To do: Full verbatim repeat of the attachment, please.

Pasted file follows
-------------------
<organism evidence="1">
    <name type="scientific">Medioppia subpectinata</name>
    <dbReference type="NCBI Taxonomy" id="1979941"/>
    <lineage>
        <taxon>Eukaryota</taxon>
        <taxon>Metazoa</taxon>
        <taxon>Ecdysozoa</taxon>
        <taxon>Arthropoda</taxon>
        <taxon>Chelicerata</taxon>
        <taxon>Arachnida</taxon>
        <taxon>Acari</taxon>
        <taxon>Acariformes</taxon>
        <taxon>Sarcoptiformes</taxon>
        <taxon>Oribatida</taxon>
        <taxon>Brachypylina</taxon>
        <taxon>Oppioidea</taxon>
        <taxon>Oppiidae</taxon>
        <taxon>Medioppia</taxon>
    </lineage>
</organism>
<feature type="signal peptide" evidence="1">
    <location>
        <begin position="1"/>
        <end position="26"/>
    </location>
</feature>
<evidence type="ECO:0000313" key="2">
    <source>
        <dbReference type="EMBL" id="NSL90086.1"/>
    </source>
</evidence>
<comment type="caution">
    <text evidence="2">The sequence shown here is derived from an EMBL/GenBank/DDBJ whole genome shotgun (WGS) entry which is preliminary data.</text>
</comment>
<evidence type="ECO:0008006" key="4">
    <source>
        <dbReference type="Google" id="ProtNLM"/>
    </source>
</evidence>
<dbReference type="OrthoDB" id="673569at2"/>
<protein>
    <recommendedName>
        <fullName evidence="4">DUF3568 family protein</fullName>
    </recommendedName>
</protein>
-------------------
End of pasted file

<organism evidence="1">
    <name type="scientific">Medioppia subpectinata</name>
    <dbReference type="NCBI Taxonomy" id="1979941"/>
    <lineage>
        <taxon>Eukaryota</taxon>
        <taxon>Metazoa</taxon>
        <taxon>Ecdysozoa</taxon>
        <taxon>Arthropoda</taxon>
        <taxon>Chelicerata</taxon>
        <taxon>Arachnida</taxon>
        <taxon>Acari</taxon>
        <taxon>Acariformes</taxon>
        <taxon>Sarcoptiformes</taxon>
        <taxon>Oribatida</taxon>
        <taxon>Brachypylina</taxon>
        <taxon>Oppioidea</taxon>
        <taxon>Oppiidae</taxon>
        <taxon>Medioppia</taxon>
    </lineage>
</organism>
<feature type="signal peptide" evidence="1">
    <location>
        <begin position="1"/>
        <end position="26"/>
    </location>
</feature>
<evidence type="ECO:0000313" key="2">
    <source>
        <dbReference type="EMBL" id="NSL90086.1"/>
    </source>
</evidence>
<comment type="caution">
    <text evidence="2">The sequence shown here is derived from an EMBL/GenBank/DDBJ whole genome shotgun (WGS) entry which is preliminary data.</text>
</comment>
<evidence type="ECO:0008006" key="4">
    <source>
        <dbReference type="Google" id="ProtNLM"/>
    </source>
</evidence>
<dbReference type="OrthoDB" id="673569at2"/>
<protein>
    <recommendedName>
        <fullName evidence="4">DUF3568 family protein</fullName>
    </recommendedName>
</protein>